The FIRS Absolute Mandate on Nigeria’s Ecommerce VAT

The FIRS Absolute Mandate on Nigeria’s Ecommerce VAT

Great comments on VAT (value added tax) collection in the Nigerian ecommerce. The comments on Tekedia and LinkedIn positing that government should neither require ecommerce firms to collect VAT nor use banks to extract the VAT are well noted.

We agree on one thing: the offline markets (open market sellers, neighborhood stores, traffic boys, etc) will benefit if ecommerce VAT collection takes off at scale since VAT will make products sold online to become artificially more expensive when compared to offline channel, by 5%.

Yet, VAT collection is the LAW of the land. Unless that law is changed, FIRS (Federal Inland Revenue Service), the tax agency, has to use any legal mechanism to collect it. That it is easier to get it from ecommerce firms compared with (offline) open markets across Nigeria does not make the strategy wrong. 

If the government does not want to collect VAT on ecommerce, the National Assembly should update the rule book. This should not be debatable. Anyone saying we should leave ecommerce firms from VAT obligation is saying Nigeria should abstain from enforcing its laws even when it has a low-hanging fruit at hand.

America changed the rule book to waive the burden of sales tax collection for ecommerce firms like Amazon. Nigeria has not done so, and that means you should not expect the tax agency to do otherwise. That is my point – if FIRS cannot collect VAT it can easily collect, it simply means it is failing Nigeria on executing its mandate.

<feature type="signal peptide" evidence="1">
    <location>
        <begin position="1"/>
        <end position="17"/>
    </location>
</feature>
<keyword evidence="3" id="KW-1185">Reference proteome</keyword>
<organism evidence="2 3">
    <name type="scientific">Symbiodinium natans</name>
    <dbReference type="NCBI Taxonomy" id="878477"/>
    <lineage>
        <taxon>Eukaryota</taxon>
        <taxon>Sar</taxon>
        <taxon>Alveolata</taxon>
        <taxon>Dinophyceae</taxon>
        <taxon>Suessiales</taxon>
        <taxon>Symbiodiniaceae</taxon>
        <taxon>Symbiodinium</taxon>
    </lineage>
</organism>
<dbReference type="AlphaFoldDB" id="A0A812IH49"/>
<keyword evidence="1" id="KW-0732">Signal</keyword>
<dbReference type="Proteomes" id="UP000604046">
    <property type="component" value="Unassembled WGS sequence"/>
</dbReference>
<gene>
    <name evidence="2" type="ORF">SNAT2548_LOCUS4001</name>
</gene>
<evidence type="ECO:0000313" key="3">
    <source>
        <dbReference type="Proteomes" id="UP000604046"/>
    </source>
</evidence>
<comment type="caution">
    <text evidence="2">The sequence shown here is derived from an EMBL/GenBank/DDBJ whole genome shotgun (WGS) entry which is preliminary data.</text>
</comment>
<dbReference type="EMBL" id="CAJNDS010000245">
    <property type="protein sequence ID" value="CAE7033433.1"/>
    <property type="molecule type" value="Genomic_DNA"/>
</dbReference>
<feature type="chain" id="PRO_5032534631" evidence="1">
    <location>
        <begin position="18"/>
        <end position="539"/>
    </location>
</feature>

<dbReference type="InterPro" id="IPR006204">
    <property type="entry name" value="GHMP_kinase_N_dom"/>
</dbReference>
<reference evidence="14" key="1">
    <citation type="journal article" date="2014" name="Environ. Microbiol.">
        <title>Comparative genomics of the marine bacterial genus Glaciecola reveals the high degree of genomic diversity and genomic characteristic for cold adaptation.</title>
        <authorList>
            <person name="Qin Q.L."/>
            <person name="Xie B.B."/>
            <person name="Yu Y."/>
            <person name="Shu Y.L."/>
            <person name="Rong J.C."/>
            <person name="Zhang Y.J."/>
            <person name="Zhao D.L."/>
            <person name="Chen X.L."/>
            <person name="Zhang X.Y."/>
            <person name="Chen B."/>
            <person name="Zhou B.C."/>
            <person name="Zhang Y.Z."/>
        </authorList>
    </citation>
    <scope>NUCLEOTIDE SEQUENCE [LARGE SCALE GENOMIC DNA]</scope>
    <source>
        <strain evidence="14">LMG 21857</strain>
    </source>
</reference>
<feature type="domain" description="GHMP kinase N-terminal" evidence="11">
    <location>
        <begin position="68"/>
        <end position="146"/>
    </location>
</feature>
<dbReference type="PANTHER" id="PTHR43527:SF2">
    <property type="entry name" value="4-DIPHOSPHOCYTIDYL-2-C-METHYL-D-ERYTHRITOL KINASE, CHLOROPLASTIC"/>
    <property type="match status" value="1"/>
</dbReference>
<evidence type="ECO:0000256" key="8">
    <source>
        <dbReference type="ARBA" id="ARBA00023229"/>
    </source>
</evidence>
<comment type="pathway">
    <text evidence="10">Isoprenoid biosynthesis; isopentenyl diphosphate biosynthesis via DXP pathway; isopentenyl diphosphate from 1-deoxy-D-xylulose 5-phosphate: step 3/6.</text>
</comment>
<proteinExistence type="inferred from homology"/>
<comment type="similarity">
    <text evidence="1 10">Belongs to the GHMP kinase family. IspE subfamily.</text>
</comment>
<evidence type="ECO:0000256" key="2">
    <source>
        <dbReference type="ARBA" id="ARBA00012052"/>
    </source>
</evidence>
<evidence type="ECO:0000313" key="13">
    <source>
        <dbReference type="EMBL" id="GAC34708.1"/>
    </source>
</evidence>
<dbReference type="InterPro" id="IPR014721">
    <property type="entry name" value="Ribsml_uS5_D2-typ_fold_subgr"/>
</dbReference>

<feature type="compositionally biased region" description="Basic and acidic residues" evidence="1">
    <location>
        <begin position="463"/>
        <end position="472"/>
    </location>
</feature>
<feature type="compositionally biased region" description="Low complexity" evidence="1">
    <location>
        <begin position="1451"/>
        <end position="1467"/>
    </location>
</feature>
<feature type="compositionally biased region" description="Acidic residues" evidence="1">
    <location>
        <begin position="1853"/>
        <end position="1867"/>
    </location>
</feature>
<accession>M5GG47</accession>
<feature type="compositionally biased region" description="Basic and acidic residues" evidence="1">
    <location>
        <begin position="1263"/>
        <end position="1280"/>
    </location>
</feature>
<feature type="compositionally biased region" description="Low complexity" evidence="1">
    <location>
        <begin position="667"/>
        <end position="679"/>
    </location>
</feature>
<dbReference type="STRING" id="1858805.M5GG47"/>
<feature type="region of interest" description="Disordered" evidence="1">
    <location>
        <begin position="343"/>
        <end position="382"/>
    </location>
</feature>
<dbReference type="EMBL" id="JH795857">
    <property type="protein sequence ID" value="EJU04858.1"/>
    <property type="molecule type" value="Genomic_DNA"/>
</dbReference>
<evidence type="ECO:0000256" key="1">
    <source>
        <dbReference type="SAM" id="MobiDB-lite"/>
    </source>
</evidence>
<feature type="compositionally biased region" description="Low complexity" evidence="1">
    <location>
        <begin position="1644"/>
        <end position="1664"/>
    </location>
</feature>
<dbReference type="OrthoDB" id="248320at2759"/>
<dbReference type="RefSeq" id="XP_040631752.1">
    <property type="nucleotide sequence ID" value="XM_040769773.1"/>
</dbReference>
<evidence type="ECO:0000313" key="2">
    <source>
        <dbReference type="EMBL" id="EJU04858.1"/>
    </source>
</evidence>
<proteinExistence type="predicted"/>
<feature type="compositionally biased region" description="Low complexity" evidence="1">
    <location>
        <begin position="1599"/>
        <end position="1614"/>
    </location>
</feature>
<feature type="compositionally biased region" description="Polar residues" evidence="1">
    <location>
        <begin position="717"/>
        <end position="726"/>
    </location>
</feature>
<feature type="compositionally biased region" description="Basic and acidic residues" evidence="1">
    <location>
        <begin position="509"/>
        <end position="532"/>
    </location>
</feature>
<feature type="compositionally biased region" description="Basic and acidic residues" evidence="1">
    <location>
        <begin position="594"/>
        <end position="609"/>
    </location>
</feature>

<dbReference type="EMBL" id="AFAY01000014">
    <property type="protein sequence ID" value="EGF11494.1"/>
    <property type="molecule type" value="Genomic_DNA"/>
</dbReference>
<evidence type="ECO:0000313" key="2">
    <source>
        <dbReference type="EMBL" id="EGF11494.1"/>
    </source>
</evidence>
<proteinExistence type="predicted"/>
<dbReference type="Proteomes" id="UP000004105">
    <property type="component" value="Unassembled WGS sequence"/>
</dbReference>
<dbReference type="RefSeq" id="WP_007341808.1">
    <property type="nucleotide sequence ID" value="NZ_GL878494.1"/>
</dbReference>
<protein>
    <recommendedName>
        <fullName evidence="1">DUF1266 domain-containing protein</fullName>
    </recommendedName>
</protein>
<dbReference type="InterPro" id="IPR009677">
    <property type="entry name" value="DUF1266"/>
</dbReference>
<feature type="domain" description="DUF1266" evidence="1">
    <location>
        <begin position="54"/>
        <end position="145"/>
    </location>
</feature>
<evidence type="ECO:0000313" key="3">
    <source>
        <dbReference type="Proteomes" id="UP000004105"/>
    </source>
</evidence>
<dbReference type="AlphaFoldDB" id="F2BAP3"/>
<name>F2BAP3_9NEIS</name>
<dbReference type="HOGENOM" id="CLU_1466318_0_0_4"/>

This expected strategy of possibly using banks to collect 5% VAT is not a problem FIRS has created. If you do not like it, tell  your House of Representative or Senator to waive VAT on online sales. FIRS is simply doing its work in a domain it can easily do so. It has no legal basis to say “because we want the online commerce to grow, FIRS will not go after the ecommerce companies”. That is not a call of FIRS to make: the National Assembly has such as part of its job requirements.

Ecommerce Sector to Shrink As Nigeria Begins Collecting 5% Online VAT Next Year

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2 thoughts on “The FIRS Absolute Mandate on Nigeria’s Ecommerce VAT

  1. Many of our laws are not in consonance with our aspirations, and it’s one of the main reasons why Nigeria has remained a nation of contradictions; we really need to organise a lot of things in the land.

    The same problem we face with FDI, where heavy taxation and employment opportunities are almost mutually exclusive, especially for a developing country; but in our legendary entropic way of doing things, we always want to gain on both sides. Our disappointment is constant, because we never care to understand why things don’t work here, until we learn to pay attention to what is really important.

    Ordinarily, if you want to grow a sector, you are meant to give a lot of things away, in order to make it attractive. The ecommerce sector hasn’t even achieved a breakeven point, but we care so much about our VAT! What we usually hear is where the FIRS has been mandated to achieve tax compliance level of certain amount, and what would the latter do? The easier option is to look for entities readily available and tax them more; we are not going to go anywhere with this crude mentality.

    When we are ready to grow the economy and provide jobs for the citizens, we know what to do, for now we are still joking.

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